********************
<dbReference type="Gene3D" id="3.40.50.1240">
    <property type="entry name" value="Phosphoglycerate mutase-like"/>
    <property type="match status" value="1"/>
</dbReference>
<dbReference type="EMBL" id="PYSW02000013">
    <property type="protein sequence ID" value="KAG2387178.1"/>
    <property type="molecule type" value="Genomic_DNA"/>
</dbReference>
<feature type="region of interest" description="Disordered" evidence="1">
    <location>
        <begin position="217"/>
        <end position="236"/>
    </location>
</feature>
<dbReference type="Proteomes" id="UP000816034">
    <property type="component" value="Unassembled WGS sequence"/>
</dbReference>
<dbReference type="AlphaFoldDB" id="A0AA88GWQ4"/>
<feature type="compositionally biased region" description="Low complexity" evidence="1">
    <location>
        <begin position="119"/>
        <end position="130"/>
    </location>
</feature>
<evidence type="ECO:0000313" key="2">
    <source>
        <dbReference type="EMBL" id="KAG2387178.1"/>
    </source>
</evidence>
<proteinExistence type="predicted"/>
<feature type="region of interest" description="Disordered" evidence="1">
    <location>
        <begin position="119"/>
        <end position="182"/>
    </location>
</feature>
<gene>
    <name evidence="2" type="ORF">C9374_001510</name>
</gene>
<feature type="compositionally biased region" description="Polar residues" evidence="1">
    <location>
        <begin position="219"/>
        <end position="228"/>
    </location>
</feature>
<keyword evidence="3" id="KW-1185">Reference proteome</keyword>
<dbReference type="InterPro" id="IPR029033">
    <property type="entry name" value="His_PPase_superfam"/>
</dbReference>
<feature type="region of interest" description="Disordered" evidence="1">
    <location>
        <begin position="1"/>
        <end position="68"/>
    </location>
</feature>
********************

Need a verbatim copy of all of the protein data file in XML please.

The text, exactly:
<dbReference type="Gene3D" id="3.40.50.1240">
    <property type="entry name" value="Phosphoglycerate mutase-like"/>
    <property type="match status" value="1"/>
</dbReference>
<dbReference type="EMBL" id="PYSW02000013">
    <property type="protein sequence ID" value="KAG2387178.1"/>
    <property type="molecule type" value="Genomic_DNA"/>
</dbReference>
<feature type="region of interest" description="Disordered" evidence="1">
    <location>
        <begin position="217"/>
        <end position="236"/>
    </location>
</feature>
<dbReference type="Proteomes" id="UP000816034">
    <property type="component" value="Unassembled WGS sequence"/>
</dbReference>
<dbReference type="AlphaFoldDB" id="A0AA88GWQ4"/>
<feature type="compositionally biased region" description="Low complexity" evidence="1">
    <location>
        <begin position="119"/>
        <end position="130"/>
    </location>
</feature>
<evidence type="ECO:0000313" key="2">
    <source>
        <dbReference type="EMBL" id="KAG2387178.1"/>
    </source>
</evidence>
<proteinExistence type="predicted"/>
<feature type="region of interest" description="Disordered" evidence="1">
    <location>
        <begin position="119"/>
        <end position="182"/>
    </location>
</feature>
<gene>
    <name evidence="2" type="ORF">C9374_001510</name>
</gene>
<feature type="compositionally biased region" description="Polar residues" evidence="1">
    <location>
        <begin position="219"/>
        <end position="228"/>
    </location>
</feature>
<keyword evidence="3" id="KW-1185">Reference proteome</keyword>
<dbReference type="InterPro" id="IPR029033">
    <property type="entry name" value="His_PPase_superfam"/>
</dbReference>
<feature type="region of interest" description="Disordered" evidence="1">
    <location>
        <begin position="1"/>
        <end position="68"/>
    </location>
</feature>